Maayong Pasko: Cebuano Christmas TraditionsCebu, like most parts of the Philippines is largely Christian. Cebuano culture is largely influenced by the Spanish, who ruled here for over 3 centuries. Below is a summary of the most common Cebuano customs and traditions observed this holiday season.
Putting up Christmas décor
This tradition in Cebu starts around the 2nd half of November and these get taken down as late as February. One of my favorite traditions is putting up the Christmas tree and decorating it with trinkets my mother and I have collected over the years. But a more Cebuano tradition is setting up the belen. This diorama depicts the Nativity scene when Christ was born.
The daygon, or caroling
This is when traveling musical groups (usually children) walk from house to house singing songs and playing handmade instruments to raise funds in this season of giving. Some carolers, especially the ones from distant towns still sing purely Cebuano Christmas songs. But the carolers in the urban setting like to put a twist on the usual English carols by beat-boxing or cleverly changing the lyrics to make it funny. Some carolers like to end on a musical note, "Thank you, thank you! Ang mabait ninyo (You are all so kind)! Thank you!”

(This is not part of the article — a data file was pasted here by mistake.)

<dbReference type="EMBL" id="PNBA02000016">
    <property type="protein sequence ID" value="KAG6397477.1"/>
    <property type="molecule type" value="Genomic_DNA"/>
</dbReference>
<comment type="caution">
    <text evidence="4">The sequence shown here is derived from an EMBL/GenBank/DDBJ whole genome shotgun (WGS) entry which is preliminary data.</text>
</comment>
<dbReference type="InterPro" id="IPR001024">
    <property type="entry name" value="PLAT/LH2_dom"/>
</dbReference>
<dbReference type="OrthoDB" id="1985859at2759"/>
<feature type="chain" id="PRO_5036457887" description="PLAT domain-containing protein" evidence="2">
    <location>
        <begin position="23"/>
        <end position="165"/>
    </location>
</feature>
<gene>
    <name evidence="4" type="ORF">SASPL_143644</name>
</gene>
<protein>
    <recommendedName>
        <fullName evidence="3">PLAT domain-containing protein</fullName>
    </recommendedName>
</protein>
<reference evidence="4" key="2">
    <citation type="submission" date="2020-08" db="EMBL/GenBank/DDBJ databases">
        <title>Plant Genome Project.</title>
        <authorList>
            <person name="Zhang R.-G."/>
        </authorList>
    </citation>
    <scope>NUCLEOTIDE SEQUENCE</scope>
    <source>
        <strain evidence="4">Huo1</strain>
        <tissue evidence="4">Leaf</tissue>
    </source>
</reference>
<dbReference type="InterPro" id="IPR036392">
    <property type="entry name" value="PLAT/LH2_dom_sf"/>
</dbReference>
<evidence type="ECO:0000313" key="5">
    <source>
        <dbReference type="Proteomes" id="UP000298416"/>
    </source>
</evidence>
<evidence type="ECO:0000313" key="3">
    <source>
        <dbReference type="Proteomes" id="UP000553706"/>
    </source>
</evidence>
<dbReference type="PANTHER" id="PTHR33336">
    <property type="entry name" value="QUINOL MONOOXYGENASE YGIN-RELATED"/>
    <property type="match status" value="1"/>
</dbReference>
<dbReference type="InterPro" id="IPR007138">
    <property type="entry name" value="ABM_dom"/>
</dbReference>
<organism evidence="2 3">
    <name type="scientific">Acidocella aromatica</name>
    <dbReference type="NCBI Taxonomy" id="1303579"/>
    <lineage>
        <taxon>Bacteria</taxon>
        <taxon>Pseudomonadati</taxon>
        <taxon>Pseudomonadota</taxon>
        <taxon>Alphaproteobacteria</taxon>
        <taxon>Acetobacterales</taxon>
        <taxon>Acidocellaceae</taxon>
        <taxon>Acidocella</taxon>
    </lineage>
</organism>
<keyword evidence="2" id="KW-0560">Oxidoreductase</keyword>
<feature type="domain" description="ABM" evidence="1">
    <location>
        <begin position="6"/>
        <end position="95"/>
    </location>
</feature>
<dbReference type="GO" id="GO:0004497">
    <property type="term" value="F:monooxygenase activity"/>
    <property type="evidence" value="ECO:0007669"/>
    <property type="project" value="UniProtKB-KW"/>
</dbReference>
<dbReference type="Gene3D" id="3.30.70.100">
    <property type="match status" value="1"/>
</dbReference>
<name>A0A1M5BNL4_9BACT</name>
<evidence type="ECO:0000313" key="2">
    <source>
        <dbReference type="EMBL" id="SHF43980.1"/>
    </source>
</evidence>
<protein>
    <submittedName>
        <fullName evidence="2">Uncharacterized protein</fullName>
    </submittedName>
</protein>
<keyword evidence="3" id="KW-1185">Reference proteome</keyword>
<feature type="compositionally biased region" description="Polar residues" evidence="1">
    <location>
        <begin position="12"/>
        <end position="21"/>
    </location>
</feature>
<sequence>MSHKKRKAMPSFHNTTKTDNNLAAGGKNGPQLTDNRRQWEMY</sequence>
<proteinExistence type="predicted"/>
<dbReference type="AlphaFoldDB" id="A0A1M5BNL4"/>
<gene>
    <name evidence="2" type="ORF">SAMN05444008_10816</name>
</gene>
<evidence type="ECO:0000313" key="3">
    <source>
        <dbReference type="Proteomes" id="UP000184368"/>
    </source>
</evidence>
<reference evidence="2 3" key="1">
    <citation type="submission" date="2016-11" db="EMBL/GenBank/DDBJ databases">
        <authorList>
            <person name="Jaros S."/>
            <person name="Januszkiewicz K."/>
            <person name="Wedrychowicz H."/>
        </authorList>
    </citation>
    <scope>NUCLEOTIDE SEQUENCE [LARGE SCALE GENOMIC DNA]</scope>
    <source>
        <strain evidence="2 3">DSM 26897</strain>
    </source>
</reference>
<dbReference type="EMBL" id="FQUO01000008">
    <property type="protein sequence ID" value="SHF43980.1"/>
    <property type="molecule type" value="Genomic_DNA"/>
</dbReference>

This refers to the Spanish-influenced practice known as Misa de Gallo. Gallo, in Spanish, means rooster who crows at dawn. So Cebuano Catholics devoutly attend nine pre-dawn masses (starting at 4AM) beginning every 16th of December until the first Sunday of January, Feast of the Three Kings. There is a saying that if you complete all 9 masses, God will answer your prayers.
Giving food to friends and neighbors
Homemade treats like food for the gods, pastillas de leche, lemon bars, cupcakes, cookies, and fruitcake are popular gifts among Cebuanos. Some even send crates of imported fruit or beautifully wrapped fruit baskets.
Giving presents to godchildren is practiced in the yuletide season, and is probably what most kids look forward to… until they turn 18!
Attending Christmas parties at school, work, the neighborhood, and especially family reunions is a big tradition in Cebu. Theme parties are not uncommon. The staples are the usual lechon. Cebuanos like to practice Manito-Manita, our version of Secret Santa. You can bet there’ll also be lots of karaoke and dancing!
Photo courtesy of brownpau.